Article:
Charlemagne was thus heir to a long tradition that measured a king by his success at warwhich in turn required him to devise means of governance capable of sustaining control over an increasingly polyglot population. New forces were at work in the mid-8th century to complicate the traditional role of Frankish kingship.
The assumption of that new burden came at a time when religious renewal was gathering momentum to add a new dimension to the forces defining, directing, and sustaining the Christian community.
The 8th century witnessed intellectual and artistic stirrings throughout Latin Christendom which focused on reestablishing contact with the Classical and patristic past as a crucial requirement for the renewal of Christian society. The Frankish social system, which had been based on kinship ties, on bonds linking war leaders and their comrades in arms, and on ethnicitywas being overlaid by social bonds created when one individual commended himself to another, thereby accepting a condition of personal dependence that entailed the rendering of services to the superior in return for material considerations granted to the dependent party.
Moreover, the world beyond Francia was being reshaped politically and economically by the decline of the Eastern Roman Empirethe triumphal advance of Arab forces and their Islamic religion across the Mediterranean world, and the threat posed by new Scandinavian, Slavic, and Central Asian invaders.
His personal qualities served him well in confronting that challenge. The ideal warrior chief, Charlemagne was an imposing physical presence blessed with extraordinary energy, personal courage, and an iron will.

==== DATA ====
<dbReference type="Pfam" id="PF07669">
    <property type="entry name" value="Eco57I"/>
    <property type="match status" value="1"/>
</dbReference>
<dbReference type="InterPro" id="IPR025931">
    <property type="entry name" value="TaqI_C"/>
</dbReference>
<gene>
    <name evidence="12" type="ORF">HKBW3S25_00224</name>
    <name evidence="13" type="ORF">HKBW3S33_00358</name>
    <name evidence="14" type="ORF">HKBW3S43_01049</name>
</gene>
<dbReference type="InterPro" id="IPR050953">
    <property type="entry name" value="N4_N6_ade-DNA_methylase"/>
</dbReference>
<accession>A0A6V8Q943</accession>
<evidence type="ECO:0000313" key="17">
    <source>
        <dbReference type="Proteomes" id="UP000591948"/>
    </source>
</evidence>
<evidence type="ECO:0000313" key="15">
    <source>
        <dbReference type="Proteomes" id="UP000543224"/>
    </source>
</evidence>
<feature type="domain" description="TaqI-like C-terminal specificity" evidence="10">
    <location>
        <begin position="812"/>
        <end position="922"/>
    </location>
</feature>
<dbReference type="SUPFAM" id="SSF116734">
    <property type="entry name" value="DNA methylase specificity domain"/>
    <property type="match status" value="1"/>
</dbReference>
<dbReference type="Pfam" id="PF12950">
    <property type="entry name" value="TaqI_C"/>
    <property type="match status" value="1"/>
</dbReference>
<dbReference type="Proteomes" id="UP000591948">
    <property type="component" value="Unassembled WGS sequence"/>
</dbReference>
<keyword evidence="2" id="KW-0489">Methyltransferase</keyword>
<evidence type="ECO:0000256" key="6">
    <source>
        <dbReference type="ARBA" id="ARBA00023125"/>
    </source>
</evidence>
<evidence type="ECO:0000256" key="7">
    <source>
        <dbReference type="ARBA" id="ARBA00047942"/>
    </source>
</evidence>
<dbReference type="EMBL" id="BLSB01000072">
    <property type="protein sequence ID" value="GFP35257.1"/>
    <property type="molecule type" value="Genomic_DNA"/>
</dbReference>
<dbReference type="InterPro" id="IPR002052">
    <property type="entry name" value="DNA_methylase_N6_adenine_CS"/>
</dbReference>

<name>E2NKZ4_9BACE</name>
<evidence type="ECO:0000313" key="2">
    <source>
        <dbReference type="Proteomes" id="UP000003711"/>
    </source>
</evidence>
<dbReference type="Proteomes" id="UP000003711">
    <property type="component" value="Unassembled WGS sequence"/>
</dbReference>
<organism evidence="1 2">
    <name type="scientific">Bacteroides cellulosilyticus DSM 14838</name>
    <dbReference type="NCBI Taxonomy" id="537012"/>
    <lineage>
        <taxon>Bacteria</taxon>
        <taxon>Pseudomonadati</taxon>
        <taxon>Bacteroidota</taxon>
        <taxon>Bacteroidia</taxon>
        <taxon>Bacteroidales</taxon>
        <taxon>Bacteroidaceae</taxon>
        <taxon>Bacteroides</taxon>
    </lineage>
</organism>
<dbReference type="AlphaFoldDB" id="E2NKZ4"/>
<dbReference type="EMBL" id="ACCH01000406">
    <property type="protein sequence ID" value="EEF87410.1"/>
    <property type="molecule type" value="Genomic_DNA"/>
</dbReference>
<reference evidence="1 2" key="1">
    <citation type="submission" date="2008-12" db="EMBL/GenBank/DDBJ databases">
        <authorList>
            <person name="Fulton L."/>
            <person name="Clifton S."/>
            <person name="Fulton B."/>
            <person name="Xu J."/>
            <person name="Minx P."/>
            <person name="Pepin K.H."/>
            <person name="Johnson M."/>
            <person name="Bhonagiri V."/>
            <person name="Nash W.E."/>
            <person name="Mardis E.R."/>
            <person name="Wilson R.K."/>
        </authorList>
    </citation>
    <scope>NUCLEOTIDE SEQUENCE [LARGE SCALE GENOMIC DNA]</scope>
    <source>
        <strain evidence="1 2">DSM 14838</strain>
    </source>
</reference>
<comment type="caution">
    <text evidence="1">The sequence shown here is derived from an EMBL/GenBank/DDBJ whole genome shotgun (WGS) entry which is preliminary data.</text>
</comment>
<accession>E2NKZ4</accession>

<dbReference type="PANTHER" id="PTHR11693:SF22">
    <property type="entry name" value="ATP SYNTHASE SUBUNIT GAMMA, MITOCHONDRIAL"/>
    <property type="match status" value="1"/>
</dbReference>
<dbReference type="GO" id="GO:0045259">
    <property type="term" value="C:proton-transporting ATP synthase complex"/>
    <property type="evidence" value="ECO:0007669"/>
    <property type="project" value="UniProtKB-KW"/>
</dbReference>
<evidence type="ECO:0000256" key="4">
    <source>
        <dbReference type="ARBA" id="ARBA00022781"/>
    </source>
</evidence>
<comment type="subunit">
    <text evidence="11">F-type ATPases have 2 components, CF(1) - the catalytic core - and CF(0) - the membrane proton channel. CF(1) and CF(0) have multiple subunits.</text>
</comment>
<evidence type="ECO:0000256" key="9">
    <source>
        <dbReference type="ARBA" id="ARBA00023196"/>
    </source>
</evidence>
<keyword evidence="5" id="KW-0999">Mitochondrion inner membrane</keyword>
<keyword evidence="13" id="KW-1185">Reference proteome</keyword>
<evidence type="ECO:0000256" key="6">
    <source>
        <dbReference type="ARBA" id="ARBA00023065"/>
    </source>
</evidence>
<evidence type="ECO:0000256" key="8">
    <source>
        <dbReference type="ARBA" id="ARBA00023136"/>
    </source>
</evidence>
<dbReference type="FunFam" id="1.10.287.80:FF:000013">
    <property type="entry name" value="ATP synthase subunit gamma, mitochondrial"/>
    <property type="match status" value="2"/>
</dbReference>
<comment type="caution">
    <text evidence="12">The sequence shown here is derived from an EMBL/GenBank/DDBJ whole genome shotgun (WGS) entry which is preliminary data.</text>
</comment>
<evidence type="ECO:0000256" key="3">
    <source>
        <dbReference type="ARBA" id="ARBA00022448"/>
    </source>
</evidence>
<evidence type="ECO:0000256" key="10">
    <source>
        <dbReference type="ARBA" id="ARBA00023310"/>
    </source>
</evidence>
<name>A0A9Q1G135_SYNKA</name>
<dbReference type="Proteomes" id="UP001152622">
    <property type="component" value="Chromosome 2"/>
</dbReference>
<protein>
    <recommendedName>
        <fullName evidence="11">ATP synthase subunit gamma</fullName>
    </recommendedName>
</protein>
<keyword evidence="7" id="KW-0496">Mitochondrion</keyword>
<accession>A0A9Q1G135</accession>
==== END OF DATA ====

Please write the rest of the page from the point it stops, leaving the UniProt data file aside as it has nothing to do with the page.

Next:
He loved the active life—military campaigning, hunting, swimming—but he was no less at home at court, generous with his gifts, a boon companion at the banquet table, and adept at establishing friendships.
Never far from his mind was his large family: Although he received only an elementary level of formal education, Charlemagne possessed considerable native intelligence, intellectual curiosity, a willingness to learn from others, and religious sensibility—all attributes which allowed him to comprehend the forces that were reshaping the world about him.
These facets of his persona combined to make him a figure worthy of respect, loyalty, and affection; he was a leader capable of making informed decisions, willing to act on those decisions, and skilled at persuading others to follow him.
Page 1 of 5.Charlemagne, or Charles the Great, was king of the Franks between and , and emperor of the West between and He founded the Holy Roman Empire, strengthened European economic and political life, and promoted the cultural revival known as the Carolingian Renaissance.
Charlemagne became king of the Franks, of Charlemagne, wrote a biography of the emperor after his death. In the work, titled “Vita Karoli Magni (Life of. Charlemagne, the King of the Franks and Emperor of the West was one of the greatest medieval kings. (c. ) who wrote biography of Charlemagne – Vita Karoli Magni (Life of Charlemagne), Charlemagne studied himself and practiced writing in his bed but he also noted that he started learning too late in life and achieved little success.
Vita Karoli Magni Vita Karoli Magni (Life of Charles the Great) is a biography of Charlemagne, King of the Franks and Holy Roman Emperor, written by Einhard. Watch video · Pepin III Biography General, King (c.
–) Pepin III, father of Charlemagne, was the first King of the Franks and played an integral role in the foundation of the Holy Roman Empire.
King of the Franks The age of Charlemagne. New forces were at work in the mid-8th century to complicate the traditional role of Frankish kingship. personal courage, and an iron will. He loved the active life—military campaigning, hunting, swimming—but he was no less at home at court, generous with his gifts, a boon companion at the.